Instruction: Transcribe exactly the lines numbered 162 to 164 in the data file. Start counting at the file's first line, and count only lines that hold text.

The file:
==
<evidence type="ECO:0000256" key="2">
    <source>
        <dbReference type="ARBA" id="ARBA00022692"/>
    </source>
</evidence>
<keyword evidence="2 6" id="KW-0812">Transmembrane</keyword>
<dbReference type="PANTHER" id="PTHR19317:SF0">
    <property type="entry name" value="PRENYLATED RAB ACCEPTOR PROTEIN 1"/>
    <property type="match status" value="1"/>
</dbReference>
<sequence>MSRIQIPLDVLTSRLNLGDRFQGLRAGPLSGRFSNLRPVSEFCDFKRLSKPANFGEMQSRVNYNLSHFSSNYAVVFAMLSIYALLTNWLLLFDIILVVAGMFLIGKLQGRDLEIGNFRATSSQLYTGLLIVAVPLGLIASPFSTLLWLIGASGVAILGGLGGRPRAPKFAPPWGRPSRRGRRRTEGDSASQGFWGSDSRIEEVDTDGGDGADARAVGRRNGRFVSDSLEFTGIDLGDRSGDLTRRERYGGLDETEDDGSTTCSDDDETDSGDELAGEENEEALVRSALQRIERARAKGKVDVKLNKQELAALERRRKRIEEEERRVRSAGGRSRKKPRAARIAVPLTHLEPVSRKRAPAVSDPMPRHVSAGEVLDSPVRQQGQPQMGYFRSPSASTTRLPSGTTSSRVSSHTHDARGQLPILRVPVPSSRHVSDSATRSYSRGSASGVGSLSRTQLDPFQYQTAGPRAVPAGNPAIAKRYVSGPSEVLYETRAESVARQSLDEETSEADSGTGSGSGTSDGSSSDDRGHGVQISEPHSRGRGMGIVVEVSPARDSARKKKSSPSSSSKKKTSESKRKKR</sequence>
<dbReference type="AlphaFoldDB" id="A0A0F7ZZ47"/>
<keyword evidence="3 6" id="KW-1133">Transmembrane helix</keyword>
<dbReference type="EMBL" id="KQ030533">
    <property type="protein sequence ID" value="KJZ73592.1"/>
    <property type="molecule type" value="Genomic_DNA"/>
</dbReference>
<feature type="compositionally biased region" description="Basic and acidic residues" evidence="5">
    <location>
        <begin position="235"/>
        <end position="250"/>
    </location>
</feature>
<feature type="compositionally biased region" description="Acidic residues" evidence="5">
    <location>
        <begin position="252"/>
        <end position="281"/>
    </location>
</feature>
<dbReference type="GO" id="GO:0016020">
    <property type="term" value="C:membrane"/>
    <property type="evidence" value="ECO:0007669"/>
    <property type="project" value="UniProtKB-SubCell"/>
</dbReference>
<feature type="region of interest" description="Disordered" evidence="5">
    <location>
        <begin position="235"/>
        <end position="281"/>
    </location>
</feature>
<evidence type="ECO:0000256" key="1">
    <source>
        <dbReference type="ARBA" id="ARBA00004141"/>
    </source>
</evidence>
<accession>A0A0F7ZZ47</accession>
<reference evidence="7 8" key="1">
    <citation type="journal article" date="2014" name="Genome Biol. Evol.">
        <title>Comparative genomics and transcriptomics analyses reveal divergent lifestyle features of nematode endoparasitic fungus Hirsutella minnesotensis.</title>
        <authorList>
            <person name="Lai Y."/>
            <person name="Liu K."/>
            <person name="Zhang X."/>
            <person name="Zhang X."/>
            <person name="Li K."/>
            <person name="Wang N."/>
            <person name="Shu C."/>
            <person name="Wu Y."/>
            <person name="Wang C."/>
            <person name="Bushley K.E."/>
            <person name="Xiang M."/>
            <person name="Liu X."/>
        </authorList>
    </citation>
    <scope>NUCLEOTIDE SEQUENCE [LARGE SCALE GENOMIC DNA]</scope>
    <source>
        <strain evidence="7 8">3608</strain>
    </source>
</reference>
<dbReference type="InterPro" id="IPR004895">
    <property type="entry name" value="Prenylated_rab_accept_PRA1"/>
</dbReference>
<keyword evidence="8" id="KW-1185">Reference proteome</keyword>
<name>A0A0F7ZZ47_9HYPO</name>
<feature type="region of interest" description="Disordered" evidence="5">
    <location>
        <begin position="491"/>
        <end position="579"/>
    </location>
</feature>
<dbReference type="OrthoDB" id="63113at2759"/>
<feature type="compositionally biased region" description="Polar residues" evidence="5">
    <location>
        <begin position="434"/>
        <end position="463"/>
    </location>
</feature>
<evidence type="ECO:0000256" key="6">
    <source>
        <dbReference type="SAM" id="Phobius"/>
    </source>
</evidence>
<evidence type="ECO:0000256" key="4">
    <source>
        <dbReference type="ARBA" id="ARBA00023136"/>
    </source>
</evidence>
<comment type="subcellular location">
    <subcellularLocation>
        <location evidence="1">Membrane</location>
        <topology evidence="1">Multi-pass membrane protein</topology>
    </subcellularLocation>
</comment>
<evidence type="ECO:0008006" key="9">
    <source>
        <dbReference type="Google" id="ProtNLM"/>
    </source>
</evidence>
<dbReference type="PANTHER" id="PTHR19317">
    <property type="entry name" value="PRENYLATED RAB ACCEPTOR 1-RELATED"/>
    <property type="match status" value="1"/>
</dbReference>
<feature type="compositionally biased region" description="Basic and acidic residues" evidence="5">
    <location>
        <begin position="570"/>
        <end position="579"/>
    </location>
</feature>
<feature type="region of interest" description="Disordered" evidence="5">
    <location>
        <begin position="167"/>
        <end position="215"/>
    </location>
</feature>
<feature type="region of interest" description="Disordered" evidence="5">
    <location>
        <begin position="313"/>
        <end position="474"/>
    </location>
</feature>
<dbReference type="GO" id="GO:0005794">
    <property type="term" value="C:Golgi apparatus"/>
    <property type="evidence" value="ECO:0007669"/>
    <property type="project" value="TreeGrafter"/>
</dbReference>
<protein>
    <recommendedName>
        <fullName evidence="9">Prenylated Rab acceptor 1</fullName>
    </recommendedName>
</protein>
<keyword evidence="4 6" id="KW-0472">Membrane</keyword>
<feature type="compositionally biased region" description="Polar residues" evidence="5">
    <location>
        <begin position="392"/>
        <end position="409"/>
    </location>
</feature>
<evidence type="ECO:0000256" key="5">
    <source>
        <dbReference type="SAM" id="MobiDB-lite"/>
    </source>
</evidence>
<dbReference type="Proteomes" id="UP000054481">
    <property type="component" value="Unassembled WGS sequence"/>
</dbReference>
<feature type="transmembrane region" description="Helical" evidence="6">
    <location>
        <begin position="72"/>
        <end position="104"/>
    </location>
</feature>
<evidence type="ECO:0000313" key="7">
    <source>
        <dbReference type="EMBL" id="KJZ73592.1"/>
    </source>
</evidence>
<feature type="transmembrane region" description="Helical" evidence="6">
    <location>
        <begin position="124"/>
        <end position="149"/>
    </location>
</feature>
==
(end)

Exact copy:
<evidence type="ECO:0000313" key="7">
    <source>
        <dbReference type="EMBL" id="KJZ73592.1"/>